Umbao v. Yap (G.R. No. L-8933)


Petitioner Umbao and respondent Yap both had agreed in writing to “submit their case to the Wage Administration Service for investigation” and “to abide by whatever decision (said) office may render on the case” which “they recognized . . . to be final and conclusive.” After proper investigation had been conducted by Severo Puncan of the same Service, who after hearing the parties and considering their evidence, declared in a written report, respondent Yap to be liable for unpaid wages; that the award had been approved by Ruben Santos, Acting Chief of the Service; and that respondent had refused to abide by and comply with it.  Respondent’s answer did not deny the existence of the covenant and of the award but questioned the enforceability of both, contending mainly that the Service had no legal authority to act as arbitrator, that the procedural requirements of Republic Act No. 602 had not been followed, and that the provisions of Republic Act No. 876 known as the Arbitration Law had been disregarded. Petitioner then asked for judgment on the pleadings. The Court, noting non-observance of the procedure outlined in Republic Act No. 876, gave judgment for defendant. However upon motion to reconsider, the judge seeing differently, held the arbitration agreements to be a contract obligatory on the parties under the provisions of the New Civil Code. Consequently, he rendered judgment against defendant. Hence this appeal.


Whether or not the arbitration by the Service conformed with the Act.


The argument evidently assumes that a compromise agreement is the same as an arbitration agreement. Such assumption is error: one is different from the other; they are treated in two separate chapters of the Code.

No rules have been promulgated by this Court. However the Legislature adopted such rules in Republic Act No. 876 known as “The Arbitration Law’ effective December 1953. Said act was obviously adopted to supplement-not to supplant-the New Civil Code on arbitration. It expressly declares that “the provisions of chapters one and two, Title XIV, Book of the Civil Code the parties may select the arbitrator without court intervention. And section 8 of the Act impliedly permits them to do so. There is nothing in Republic Act 876 requiring court permission of knowledge or intervention before the arbitrator selected by the parties may perform his assigned work. The section does not mean there can be no arbitration without a previous court actuation.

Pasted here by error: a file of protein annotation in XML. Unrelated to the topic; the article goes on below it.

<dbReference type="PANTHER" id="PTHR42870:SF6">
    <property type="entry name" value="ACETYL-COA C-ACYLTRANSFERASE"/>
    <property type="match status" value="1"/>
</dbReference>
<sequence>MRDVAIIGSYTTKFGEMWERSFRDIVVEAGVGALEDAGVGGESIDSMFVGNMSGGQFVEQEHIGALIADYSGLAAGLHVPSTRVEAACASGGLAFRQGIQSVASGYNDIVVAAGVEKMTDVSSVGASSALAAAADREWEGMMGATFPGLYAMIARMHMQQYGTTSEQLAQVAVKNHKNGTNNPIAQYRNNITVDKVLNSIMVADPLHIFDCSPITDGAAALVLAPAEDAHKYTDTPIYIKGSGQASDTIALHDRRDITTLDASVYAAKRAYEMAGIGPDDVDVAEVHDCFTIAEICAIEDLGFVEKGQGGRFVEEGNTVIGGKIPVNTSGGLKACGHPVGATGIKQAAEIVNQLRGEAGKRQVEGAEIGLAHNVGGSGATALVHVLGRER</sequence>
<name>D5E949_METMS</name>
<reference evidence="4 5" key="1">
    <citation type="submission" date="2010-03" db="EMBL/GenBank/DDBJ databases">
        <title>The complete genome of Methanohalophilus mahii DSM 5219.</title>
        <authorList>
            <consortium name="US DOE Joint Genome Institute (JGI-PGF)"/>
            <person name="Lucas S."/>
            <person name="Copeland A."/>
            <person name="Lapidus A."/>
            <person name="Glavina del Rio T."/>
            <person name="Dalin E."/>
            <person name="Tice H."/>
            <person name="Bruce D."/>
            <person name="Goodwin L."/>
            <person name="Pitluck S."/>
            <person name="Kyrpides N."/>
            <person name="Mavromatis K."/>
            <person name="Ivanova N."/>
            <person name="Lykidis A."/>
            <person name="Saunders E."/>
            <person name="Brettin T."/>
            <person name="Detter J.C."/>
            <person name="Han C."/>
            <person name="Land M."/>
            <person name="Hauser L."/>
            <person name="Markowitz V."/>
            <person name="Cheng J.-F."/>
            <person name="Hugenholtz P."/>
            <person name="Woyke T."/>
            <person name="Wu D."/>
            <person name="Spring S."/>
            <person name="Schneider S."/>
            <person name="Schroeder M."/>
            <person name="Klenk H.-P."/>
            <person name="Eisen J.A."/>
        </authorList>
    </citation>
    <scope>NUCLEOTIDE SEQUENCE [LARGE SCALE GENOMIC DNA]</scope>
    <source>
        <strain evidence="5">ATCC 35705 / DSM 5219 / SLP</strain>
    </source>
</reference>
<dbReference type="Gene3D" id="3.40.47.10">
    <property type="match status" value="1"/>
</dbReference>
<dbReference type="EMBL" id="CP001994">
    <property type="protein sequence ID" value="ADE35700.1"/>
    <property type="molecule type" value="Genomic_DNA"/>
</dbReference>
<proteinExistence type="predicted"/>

The case between herein litigants has not required court intervention from the beginning, because they had named the arbitrator: the Administration Service and necessarily the proper officer, thereof, Severo Puncan. And this defendant should not be permitted to question the authority of said officer now, because he voluntarily submitted his evidence to him; and he only turned around to deny such authority when the resultant verdict adversely affected his pocket. He even appealed to the Secretary of Labor, and without questioning Puncan’s authority, pleaded for exoneration on the merits.

As to the arbitration proceedings, Republic Act No. 876 contains provisions about the procedure to be adopted by arbitrators, their oath, the hearings, and the form and content of the award. Even so, herein appellant asserted no prejudicial departure therefrom. As already stated, Republic Act No. 876 did not require court intervention (in the case at bar) prior to the award of the arbitrator, no ground for it having arisen, as the parties voluntarily took steps to carry out the settlement process down to the arbiter’s decision. It was only after such award, when defendant refused to comply that judicial action became necessary, thru the means afforded by the statute: confirmation of award and judgment.

These provisions, we believe, apply whether or not the court intervened from the very beginning. Now then, examining the complaint and the judgment entered herein in the light of the above directions, we find substantial conformity therewith; so much so that defendant raised no issue on the same.

Wherefore, the judgment should be, and is hereby affirmed.


Leave a Reply

Fill in your details below or click an icon to log in: Logo

You are commenting using your account. Log Out /  Change )

Google+ photo

You are commenting using your Google+ account. Log Out /  Change )

Twitter picture

You are commenting using your Twitter account. Log Out /  Change )

Facebook photo

You are commenting using your Facebook account. Log Out /  Change )


Connecting to %s